After a restful evening, I made my way down toward the train station through central Kiruna, walking beside 10 foot snow drifts and through the 8 inches that had fallen overnight. Here’s some context.


There was a whole park full of snow sculptures, most of them odder than this, and those kids are standing on top of a mountain of snow. It was definitely a different world. And it was still snowing.

After warming up at the train station, I was ready to head to Abisko Mountain Station, the self proclaimed best place in the world to see Aurora Borealis. This claim (I think) is made based on their geographical location in a rain shadow beneath a canyon. As such, they get more clear nights than nearly any other populized area in the Arctic Circle. At least this is what they tell me. I certainly wasn’t being convinced by the weather as I got there.


Yup, that’s the sun trying to poke through. And the snow was still coming. And even though it wasn’t looking too promising, I decided to chance it and buy a ticket up to the Abisko Sky Station that night, since it was the last night they were planning on opening. And in retrospect, I don’t know why they even opened it, because when I went up there in the evening here’s what I saw.


Yep, not much. The lights are where I was staying, but even they were a rare appearance from the sky station on this night. So needless to say, there was no chance of looking up and seeing anything. So I spent my time taking some pictures of the cafe/sky station. It’s not very big, but its quaint. Let me also say there is something very unnerving about a complete white out. Riding up on the chair, the clouds were so thick, I couldn’t even see the chair in front of me, and the ground below me was completely white. It was like a sensory deprivation tank, only not black. Very peculiar feeling.

The next morning I hopped on the train to Björkliden, a ski area 5 miles away. I had thought about trying telemark skiing or alpine touring, but in the end couldn’t resist good ole downhill. Like a typical spoiled American skier, I was annoyed at the T-bar pulling lifts (seriously, up here Gondola’s should be a must!), and no goggles + light snow = difficulty seeing, but other than that the skiing was great. I quickly found my favorite runs and spent all day on them (with copious stops into the Snöbar for hot chocolate and to warm up). On one such stop, I noticed a sign for trying a dogsled. How could I resist! I signed up and walked over and met Andreas and his many dogs. He quickly showed me how to hit the brakes, and then he got to harnessing Björk, Lare, Wilmer and Kim. They are sweet looking dogs, mainly Alaskan husky (to handle the cold) and pointer (to run forever) mixes for those of you who know your dog breeds. For sledding dogs, they had a really hard time grasping the concept at first. But in no time I looked like a pro.


Now, looking like a pro doesn’t mean I drove like a pro, I did skid out and tip over on one turn. Driving those things is not as easy as it seems. And I don’t know what Survivorman was talking about on his show where he was in the Arctic dogsledding, as soon as I was off the sled the dogs stopped. I got back on and all was well (the whole time Andreas was ahead of us in his snowmobile, so it’s not as if I was going to get lost or anything). It was great fun though, I think I may try to run the Iditarod one of these days =).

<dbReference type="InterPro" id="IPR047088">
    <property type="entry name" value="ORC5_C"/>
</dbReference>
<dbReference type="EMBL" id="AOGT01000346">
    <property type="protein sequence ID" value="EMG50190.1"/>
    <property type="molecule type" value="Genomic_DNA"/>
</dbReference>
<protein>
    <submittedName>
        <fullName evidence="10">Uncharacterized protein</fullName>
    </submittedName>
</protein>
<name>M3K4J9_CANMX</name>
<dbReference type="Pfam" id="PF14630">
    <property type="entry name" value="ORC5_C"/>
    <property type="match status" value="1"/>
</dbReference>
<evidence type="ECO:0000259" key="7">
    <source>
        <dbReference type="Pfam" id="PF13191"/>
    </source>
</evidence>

That evening, my last at Abisko, I headed out with my camera after dark determined to see some northern lights. At least this night was somewhat clear, though clouds and occasional snow still passed through. I strained my eyes looking in all directions, lasting about two hours outside in the cold, through the peak auroral zone time of 10:30 I had heard about the night before. I even arose and headed back out when I saw it was clear at 1:30 AM. Never did I see anything, which was highly disappointing. It would all come down to the last night back in Kiruna. In all my time spent looking though, I did manage some pretty neat pictures of the night sky.


Here’s some more pictures from Abisko that don’t fit into the narrative for you to enjoy.



Part 3 comes tomorrow, the dramatic conclusion to my trip. I visit the Ice Hotel, and get a little crazy in my quest to see the northern lights. Stay tuned!

Vad handde i Lappland (Part 1)

You may have noticed Theresa has been keeping the blog alive for the past week or so. And if you haven’t gotten around to commenting about where you want to go most because you’ve been thinking long and hard about it, head down below this and inspire us. While you may attribute my absence to general laziness, you would in fact be wrong. In fact, it was the exact opposite, as I was braving arctic blasts and gigantic snow drifts to venture into the far north, to Swedish Lappland. I spent three days and four nights over 150 miles north of the Arctic Circle, almost farther north than the entire state of Alaska. I visited Kiruna, Jukkasjarvi, and Abisko to try to accomplish four things:

1) Witness the Northern Lights

2) Venture inside the world famous Ice Hotel

3) Drive a dogsled

4) See a moose (and reindeer)

I’ll go ahead and spoil the last one right now, I did not see a moose, nor reindeer, though I can’t say I went out of my way to try. I did run across some tracks that I thought might come from a moose, though.


Anyone knows if those are moose tracks or something else? Chime in with your idle speculation and wild guesses. I really have no idea. But the picture also gives you an idea of the raw beauty that was everywhere.